Posts Tagged ‘NBA All-Star Weekend’

Stars Awkwardly Set Aside Dislike

VIDEO: Joakim Noah is happy to be at the All-Star Game with his friends

NEW ORLEANS – Working up a genuine dislike for an opponent is one of the best motivations available for NBA players. And one of the biggest challenges for some on All-Star Sunday, not just on the court but before and during the game in the locker room.

“It’s always awkward,” Chicago center Joakim Noah said. “All-Star, that locker room, it’s always awkward. At the end of the day, you realize you compete … even a guy like [Indiana’s] Roy Hibbert, I’ve been competing with Roy since college. Like, really battling. So it’s strange to be in a situation like this where we’re sitting next to each other in the locker room.”

Noah got his first taste of rivals-turned-teammates-for-a-day last year in Houston when he made his All-Star debut. One of the league’s most visibly intense performers, the veins in his neck popping after moments good for the Bulls and bad for the other guys, Noah prefers competing to cozying up.

When pressed on the sort of conversations he or others like him can manage in All-Star locker rooms – about the game, your teams, the family, your vacation plans – Noah said: “We don’t talk about [our] teams. Uh … I’ve forgotten, man.”

Hibbert, whose battles with Noah date back to their days with Georgetown and Florida respectively, shares much of his rival’s unease for the 48 hours or so the All-Star squads practice and play. And yet, their history has brought them together a little.

“The only other person I talk to on the court is just Jo,” Hibbert said. “We go back and forth. I saw him like an hour or two ago, we shook hands and said, ‘We’ll keep it cordial.’ But yeah, everybody’s been asking me about the Heat. I don’t have any words for them. They say hello. We’re all cordial to each other. It’s all small talk, so I don’t mind it.”

After nine trips to the All-Star Game, Miami forward Chris Bosh has learned how to navigate the foe vs. friend dynamic. And of course, every player’s personality is different. Some want or even need to dislike the other guy, others focus on their own games and the X’s and O’s.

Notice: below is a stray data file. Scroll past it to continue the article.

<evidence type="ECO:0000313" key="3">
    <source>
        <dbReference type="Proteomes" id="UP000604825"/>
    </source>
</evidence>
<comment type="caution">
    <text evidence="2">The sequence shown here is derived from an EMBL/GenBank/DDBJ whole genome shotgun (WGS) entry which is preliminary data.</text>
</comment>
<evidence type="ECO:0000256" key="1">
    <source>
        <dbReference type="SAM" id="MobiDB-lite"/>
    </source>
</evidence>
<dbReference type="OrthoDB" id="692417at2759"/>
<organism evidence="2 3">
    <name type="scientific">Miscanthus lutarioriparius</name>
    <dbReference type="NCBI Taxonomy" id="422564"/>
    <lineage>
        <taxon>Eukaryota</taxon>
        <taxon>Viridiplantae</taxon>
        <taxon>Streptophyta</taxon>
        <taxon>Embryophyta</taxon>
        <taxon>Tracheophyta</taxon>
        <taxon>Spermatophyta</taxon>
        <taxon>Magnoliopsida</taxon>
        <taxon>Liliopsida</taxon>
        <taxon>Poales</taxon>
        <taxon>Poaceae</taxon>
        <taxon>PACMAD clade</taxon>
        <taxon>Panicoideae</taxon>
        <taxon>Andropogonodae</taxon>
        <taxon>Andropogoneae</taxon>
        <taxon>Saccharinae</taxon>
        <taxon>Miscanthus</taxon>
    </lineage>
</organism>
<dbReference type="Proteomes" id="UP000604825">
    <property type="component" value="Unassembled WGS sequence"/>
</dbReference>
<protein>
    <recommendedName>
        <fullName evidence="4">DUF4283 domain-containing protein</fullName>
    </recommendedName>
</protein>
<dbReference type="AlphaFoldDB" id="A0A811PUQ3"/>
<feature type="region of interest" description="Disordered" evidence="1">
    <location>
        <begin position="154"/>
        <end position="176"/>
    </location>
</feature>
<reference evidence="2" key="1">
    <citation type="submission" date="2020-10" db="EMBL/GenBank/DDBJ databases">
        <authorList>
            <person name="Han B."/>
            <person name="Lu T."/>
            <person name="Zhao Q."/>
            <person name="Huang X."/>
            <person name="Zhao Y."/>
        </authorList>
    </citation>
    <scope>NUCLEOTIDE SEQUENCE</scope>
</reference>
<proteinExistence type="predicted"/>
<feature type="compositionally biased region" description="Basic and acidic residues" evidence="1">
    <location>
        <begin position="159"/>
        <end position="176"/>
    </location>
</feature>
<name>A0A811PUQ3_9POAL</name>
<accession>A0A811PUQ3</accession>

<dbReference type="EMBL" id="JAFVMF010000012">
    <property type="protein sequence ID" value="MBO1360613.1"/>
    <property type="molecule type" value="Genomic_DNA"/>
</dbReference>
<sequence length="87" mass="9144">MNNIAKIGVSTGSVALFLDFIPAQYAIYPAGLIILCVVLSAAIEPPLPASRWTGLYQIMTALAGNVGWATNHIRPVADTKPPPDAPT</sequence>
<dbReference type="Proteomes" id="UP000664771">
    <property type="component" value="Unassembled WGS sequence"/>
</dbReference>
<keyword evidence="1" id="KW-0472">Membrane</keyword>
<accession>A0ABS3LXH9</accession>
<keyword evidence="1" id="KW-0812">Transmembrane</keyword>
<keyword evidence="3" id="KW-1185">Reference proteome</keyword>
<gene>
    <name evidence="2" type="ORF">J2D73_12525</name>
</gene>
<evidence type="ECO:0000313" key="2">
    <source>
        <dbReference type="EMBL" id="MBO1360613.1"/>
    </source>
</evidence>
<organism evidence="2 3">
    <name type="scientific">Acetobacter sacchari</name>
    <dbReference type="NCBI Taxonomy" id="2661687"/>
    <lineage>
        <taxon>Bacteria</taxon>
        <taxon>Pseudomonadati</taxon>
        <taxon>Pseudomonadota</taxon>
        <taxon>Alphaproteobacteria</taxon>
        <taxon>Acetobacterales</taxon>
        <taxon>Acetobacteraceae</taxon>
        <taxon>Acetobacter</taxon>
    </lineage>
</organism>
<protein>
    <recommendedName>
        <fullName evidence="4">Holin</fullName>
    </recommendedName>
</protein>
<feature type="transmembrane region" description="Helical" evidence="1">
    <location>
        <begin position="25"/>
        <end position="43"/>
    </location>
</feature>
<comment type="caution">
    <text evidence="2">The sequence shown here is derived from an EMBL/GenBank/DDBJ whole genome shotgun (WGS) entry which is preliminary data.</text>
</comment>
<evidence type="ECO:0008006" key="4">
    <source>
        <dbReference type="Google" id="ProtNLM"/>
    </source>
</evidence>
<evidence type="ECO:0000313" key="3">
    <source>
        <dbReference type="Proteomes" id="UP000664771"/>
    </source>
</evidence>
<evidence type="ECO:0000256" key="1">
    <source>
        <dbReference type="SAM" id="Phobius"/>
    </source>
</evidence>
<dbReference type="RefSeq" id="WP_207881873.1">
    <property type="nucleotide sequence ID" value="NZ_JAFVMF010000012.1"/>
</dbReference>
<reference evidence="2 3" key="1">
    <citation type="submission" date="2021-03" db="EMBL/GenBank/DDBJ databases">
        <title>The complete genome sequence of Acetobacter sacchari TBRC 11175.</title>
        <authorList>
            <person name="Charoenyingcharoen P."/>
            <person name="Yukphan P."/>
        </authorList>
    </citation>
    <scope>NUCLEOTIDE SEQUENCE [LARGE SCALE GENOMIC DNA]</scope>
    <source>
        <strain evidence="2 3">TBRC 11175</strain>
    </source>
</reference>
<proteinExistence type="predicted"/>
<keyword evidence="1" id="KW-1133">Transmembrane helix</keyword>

“It’s only awkward if you make it awkward,” said Bosh, who has been coming to the All-Star Game the past four years with LeBron James and Dwyane Wade, built-in teammates. “It can be. But we’ve been in this mode so many different times, we know how to handle it.

“This is just a time when we [All-Stars] can kind of relax, have a good time and enjoy each other’s company a little bit. We don’t have to be at each others’ throats. There will be plenty of time for that.”

Hang Time Podcast (Episode 147) The All-Star Debate Featuring Reggie Miller And Stu Jackson

HANG TIME HEADQUARTERS — Another NBA All-Star Saturday night will come and go without LeBron James, the marquee player of his generation and a future member of the league’s Mount Rushmore (according to his own calculation), taking part in the signature event.

LeBron has never and perhaps will never participate in the Sprite Slam Dunk contest. And it’s a shame that we have not and might not ever get to see him on that stage.

Hall of Famer and TNT analyst Reggie Miller thinks James owes it to his own legacy and those of dunk legends like Dr. J, Michael Jordan, Dominique Wilkins, Vince Carter and others to do it at least once, particularly in his physical prime.

Reggie makes his case to Stu Jackson and the world in “Are You Kidding Me?” on Episode 147 of the Hang Time Podcast: The All-Star Debate.

We also sneak a peek at the looming NBA trade deadline and discuss who needs to do what to push themselves to the next level after All-Star Weekend, the Suns and Pacers being high on our list of teams that could change the game with the right move at the deadline.

Check out that and more on Episode 147 of the Hang Time Podcast: The All-Star Debate Featuring Reggie Miller and Stu Jackson …